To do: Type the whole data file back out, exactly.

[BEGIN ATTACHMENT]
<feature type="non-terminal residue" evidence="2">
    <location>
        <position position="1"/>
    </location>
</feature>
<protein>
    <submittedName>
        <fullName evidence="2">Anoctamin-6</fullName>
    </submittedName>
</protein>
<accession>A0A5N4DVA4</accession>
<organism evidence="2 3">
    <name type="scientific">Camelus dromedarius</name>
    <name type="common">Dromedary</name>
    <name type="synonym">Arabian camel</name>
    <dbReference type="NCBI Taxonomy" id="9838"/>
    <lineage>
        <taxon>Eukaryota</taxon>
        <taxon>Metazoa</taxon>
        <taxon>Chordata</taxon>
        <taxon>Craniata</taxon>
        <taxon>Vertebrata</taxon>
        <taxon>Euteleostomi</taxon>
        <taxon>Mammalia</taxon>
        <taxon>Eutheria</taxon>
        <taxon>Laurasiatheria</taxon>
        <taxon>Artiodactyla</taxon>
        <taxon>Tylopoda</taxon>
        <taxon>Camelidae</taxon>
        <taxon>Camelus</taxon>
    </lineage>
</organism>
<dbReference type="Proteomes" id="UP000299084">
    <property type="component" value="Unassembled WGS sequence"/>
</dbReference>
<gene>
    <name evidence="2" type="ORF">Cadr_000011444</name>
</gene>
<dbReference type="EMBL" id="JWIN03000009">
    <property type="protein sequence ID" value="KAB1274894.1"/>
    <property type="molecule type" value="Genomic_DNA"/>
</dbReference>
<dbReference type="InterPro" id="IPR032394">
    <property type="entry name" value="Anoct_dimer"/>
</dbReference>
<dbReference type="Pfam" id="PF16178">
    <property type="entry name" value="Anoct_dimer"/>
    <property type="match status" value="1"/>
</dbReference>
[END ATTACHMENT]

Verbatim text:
<feature type="non-terminal residue" evidence="2">
    <location>
        <position position="1"/>
    </location>
</feature>
<protein>
    <submittedName>
        <fullName evidence="2">Anoctamin-6</fullName>
    </submittedName>
</protein>
<accession>A0A5N4DVA4</accession>
<organism evidence="2 3">
    <name type="scientific">Camelus dromedarius</name>
    <name type="common">Dromedary</name>
    <name type="synonym">Arabian camel</name>
    <dbReference type="NCBI Taxonomy" id="9838"/>
    <lineage>
        <taxon>Eukaryota</taxon>
        <taxon>Metazoa</taxon>
        <taxon>Chordata</taxon>
        <taxon>Craniata</taxon>
        <taxon>Vertebrata</taxon>
        <taxon>Euteleostomi</taxon>
        <taxon>Mammalia</taxon>
        <taxon>Eutheria</taxon>
        <taxon>Laurasiatheria</taxon>
        <taxon>Artiodactyla</taxon>
        <taxon>Tylopoda</taxon>
        <taxon>Camelidae</taxon>
        <taxon>Camelus</taxon>
    </lineage>
</organism>
<dbReference type="Proteomes" id="UP000299084">
    <property type="component" value="Unassembled WGS sequence"/>
</dbReference>
<gene>
    <name evidence="2" type="ORF">Cadr_000011444</name>
</gene>
<dbReference type="EMBL" id="JWIN03000009">
    <property type="protein sequence ID" value="KAB1274894.1"/>
    <property type="molecule type" value="Genomic_DNA"/>
</dbReference>
<dbReference type="InterPro" id="IPR032394">
    <property type="entry name" value="Anoct_dimer"/>
</dbReference>
<dbReference type="Pfam" id="PF16178">
    <property type="entry name" value="Anoct_dimer"/>
    <property type="match status" value="1"/>
</dbReference>